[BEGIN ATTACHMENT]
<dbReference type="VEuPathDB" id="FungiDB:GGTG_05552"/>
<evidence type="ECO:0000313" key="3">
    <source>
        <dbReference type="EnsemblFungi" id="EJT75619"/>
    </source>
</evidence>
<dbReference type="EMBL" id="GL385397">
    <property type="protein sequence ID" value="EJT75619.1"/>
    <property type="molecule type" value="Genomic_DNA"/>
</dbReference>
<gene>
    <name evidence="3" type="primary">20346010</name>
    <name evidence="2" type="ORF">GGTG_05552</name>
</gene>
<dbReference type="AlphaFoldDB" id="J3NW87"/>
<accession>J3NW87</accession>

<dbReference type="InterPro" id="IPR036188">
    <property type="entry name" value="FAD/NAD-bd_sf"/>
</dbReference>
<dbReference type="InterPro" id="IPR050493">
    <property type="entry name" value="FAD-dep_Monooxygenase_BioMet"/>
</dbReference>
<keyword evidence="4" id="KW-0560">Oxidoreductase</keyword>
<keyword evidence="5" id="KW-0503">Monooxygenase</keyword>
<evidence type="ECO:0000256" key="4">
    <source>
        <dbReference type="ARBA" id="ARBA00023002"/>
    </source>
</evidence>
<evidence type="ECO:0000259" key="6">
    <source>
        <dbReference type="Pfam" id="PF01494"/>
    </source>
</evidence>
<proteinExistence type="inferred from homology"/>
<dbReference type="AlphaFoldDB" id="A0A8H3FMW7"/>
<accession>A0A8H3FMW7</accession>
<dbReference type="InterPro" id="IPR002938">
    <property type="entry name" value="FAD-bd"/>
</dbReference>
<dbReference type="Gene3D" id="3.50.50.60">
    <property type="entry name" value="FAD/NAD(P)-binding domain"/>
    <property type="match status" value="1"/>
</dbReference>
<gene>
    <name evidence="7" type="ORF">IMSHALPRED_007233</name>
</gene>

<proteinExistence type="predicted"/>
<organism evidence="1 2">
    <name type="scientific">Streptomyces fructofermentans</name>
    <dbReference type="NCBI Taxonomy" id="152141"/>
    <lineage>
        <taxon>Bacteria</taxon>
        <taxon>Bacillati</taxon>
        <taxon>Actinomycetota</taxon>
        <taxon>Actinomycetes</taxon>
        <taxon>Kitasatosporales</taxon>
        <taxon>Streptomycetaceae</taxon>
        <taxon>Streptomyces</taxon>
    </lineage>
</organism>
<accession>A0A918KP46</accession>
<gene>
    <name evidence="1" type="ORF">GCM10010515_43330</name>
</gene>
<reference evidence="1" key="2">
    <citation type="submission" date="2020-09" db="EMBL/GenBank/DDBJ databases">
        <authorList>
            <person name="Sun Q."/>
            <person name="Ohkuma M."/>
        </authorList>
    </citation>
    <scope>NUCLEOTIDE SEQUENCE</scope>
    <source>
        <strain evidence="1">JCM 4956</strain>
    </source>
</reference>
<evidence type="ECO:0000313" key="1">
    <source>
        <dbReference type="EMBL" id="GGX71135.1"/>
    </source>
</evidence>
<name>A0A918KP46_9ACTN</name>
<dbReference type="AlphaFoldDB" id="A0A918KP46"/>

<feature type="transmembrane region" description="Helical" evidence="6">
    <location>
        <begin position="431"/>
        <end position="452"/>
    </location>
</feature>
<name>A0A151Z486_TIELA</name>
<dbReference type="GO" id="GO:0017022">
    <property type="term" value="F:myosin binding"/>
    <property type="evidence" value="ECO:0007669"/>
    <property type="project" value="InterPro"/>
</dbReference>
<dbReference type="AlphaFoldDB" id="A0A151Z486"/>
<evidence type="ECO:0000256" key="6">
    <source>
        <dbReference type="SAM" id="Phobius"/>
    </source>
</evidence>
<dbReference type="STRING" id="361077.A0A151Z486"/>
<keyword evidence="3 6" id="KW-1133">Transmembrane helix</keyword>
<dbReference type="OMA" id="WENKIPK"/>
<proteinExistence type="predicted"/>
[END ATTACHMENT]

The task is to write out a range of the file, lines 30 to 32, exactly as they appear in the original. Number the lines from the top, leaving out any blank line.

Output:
<evidence type="ECO:0000259" key="6">
    <source>
        <dbReference type="Pfam" id="PF01494"/>